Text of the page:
Cell type of origin as well as genetic alterations contribute to breast cancer phenotypes | Bhagirath | Oncotarget


Breast cancer is the second leading cause of cancer related deaths among women [1]. Molecular profiling of patient-derived tumors has revealed different subtypes based on gene expression signatures. The understanding of origin of various subtypes is highly important area of research considering that distinct subgroups result in significantly different outcomes, with the basal-like subtype correlating with the worst outcome, followed by claudin-low, ErbB2 over-expressing, luminal-B, normal-like and luminal-A subtype [2, 3]. The nature of genetic alterations affecting the cell may therefore play an important role in determining the pathology (i.e. latency, incidence etc.) of resulting tumors. Another important factor is the cell of origin in which the initiating oncogenic event takes place. The characteristic nature of a particular cell may determine its susceptibility towards oncogenic transformation as well as its ability to develop to primary and metastatic tumors.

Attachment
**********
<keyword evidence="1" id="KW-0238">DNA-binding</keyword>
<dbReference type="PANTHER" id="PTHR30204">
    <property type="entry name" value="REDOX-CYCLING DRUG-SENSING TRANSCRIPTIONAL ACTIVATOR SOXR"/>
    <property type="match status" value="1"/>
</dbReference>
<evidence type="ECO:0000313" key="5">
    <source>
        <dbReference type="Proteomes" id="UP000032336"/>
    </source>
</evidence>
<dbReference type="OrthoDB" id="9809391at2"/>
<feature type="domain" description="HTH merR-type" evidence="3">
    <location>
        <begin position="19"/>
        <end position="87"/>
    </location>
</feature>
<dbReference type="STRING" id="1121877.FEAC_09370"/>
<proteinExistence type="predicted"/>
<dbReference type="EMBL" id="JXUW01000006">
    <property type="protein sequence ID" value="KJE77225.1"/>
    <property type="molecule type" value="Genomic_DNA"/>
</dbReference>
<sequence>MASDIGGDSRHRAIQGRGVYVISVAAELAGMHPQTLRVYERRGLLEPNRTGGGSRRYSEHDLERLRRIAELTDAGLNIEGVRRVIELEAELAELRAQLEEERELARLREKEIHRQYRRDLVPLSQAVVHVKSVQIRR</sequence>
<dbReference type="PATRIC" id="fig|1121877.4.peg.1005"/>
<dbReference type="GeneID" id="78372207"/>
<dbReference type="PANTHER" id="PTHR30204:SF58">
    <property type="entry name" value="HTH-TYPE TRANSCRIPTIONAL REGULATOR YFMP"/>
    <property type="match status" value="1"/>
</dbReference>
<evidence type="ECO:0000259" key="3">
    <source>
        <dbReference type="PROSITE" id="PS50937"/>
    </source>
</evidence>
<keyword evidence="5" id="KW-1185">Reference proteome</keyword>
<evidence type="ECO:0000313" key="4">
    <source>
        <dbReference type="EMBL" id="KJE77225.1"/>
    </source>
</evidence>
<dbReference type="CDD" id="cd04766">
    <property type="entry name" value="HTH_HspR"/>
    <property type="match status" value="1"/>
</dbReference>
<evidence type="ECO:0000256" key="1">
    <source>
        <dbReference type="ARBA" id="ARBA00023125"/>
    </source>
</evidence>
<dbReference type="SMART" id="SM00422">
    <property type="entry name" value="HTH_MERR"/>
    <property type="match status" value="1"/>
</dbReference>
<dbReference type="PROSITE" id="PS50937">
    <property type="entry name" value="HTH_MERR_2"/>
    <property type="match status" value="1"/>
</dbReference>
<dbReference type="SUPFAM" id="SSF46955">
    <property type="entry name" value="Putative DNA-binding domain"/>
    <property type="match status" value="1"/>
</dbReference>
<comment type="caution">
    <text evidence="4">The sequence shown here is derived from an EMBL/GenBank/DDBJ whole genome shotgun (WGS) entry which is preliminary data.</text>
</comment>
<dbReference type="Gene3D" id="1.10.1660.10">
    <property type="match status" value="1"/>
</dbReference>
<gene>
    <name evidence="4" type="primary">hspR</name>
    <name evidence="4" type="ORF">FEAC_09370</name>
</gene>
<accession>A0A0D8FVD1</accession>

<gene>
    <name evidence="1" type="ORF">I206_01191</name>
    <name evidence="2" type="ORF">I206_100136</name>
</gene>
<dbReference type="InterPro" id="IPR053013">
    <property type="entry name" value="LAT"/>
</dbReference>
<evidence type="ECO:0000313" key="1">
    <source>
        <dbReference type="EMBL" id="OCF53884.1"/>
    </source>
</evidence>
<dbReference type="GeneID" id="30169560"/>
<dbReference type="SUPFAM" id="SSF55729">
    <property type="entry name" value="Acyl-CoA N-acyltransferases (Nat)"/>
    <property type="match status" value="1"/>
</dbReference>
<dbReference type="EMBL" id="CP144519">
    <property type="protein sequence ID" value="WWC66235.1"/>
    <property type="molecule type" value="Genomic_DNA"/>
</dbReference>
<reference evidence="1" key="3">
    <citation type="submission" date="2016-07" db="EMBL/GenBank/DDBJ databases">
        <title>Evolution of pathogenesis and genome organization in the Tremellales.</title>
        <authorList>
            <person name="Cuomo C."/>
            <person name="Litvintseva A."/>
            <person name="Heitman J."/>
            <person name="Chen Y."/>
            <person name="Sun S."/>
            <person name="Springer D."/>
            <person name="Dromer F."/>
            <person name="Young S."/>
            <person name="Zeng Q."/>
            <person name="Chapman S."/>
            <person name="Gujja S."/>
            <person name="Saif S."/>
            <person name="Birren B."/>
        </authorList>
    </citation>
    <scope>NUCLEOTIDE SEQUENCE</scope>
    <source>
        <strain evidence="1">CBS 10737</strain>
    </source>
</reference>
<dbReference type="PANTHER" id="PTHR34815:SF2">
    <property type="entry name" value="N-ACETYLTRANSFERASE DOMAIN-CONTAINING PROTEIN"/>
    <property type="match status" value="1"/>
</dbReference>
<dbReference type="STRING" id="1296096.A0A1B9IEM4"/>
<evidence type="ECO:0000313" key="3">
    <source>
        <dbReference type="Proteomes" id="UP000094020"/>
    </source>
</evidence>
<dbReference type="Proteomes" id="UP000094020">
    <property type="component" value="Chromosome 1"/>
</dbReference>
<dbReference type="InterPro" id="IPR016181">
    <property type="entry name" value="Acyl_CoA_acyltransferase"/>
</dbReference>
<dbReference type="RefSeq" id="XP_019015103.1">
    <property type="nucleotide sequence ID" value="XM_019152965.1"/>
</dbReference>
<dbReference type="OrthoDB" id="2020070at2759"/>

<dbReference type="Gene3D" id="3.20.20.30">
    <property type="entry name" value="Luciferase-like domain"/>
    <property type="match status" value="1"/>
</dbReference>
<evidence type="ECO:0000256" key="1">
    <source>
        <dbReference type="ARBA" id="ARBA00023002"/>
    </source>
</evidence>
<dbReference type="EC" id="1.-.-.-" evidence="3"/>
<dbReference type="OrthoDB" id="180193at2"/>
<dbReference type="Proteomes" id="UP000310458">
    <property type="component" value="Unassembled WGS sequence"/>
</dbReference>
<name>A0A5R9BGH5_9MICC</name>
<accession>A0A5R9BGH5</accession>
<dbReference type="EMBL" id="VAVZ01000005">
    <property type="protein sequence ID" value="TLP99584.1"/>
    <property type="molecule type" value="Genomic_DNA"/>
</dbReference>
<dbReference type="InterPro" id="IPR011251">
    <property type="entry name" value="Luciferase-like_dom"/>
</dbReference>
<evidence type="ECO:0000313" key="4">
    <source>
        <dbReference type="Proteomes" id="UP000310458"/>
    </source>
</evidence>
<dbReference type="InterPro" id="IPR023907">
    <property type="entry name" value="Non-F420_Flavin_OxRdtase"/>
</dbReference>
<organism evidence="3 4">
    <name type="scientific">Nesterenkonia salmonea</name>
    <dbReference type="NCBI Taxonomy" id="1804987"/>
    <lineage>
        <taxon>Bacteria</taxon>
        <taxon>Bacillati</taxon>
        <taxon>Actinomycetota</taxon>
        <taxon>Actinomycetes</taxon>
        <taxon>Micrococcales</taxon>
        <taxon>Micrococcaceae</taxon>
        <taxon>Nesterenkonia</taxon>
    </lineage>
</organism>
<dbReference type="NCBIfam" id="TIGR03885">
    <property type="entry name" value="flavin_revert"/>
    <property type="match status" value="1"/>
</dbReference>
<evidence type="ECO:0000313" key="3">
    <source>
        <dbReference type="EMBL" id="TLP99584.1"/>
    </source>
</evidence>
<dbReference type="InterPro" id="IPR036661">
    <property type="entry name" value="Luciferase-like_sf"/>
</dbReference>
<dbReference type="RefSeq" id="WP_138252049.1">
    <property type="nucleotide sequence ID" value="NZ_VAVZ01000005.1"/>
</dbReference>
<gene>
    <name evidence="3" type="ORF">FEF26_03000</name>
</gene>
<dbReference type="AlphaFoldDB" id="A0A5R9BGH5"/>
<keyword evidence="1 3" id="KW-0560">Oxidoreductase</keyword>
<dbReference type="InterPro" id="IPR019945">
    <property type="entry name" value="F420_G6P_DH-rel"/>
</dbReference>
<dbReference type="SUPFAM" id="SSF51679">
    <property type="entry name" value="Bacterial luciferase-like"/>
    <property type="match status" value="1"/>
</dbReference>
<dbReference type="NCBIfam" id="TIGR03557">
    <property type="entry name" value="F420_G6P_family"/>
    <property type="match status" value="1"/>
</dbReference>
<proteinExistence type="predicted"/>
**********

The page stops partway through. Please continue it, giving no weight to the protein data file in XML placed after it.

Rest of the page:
To understand the importance of cell type in determining tumor phenotype, in previous study investigators isolated two distinct human mammary epithelial cells (hMECs) by culturing normal mammary tissue under different conditions, transformed the cells with an identical set of oncogenes and injected these into mammary glands of immunocompromised mice. The injected cell lines gave rise to distinct tumors depending upon their differentiation states and developed lung metastasis in a cell type dependent manner [4]. Similarly, another team of investigators showed that the origin of the transformed cell can determine the formation of tumor subtypes [5]. Both studies support the idea that breast tumor subtypes may represent malignancies of biologically distinct cell types producing distinct disease entities. However, it is still not known whether the intrinsic differences in cell lines (susceptibility to transformation) may regulate the tumor phenotype by itself or their oncogenic behaviors (transformation ability, tumor onset, incidence and metastatic capability) are also governed by the nature of genetic insults inflicted upon them. Here, we addressed these questions by subjecting two human mammary epithelial cell lines that exhibit defined differences but are cultured under identical conditions to transformation with defined oncogene combinations. Clonal cell lines corresponding to human mammary stem/progenitor cell types were previously isolated from a single healthy reduction mammoplasty specimen and immortalized using the catalytic subunit of human telomerase (hTERT). These two types of cell lines are designated as K5+/K19 or K5+/K19+ based on cytokeratin (K) expression defining different lineage (Microarray accession no. GSE22580). Both of these cell types exhibit self-renewal and differentiate into both luminal and myoepithelial cells in vitro in defined medium [6, 7]. Majority of breast cancers are carcinomas and K19 positive [8, 9]. Expression of K19 can be used as prognostic marker for breast cancer [10] and presence of K19+ circulating tumor cells (CTCs) in patients before or after treatment is associated with poor disease free survival [1113]. However, K19 positive normal mammary epithelial cells are difficult to isolate and immortalize in culture. Thus, availability of K5+/K19+ and K5+/K19 mammary stem/progenitor cell lines generated in our laboratory provides a unique opportunity to assess their ability to serve as cells of origin for breast tumors and the impact of cell type versus oncogenes in tumor associated characteristics. Transformation of these two cell lines with different oncogene combinations was followed by extensive in vitro and in vivo analyses to demonstrate that both nature of cell type and genetic alterations contribute to the primary and metastatic behavior of tumors resulting from these cells.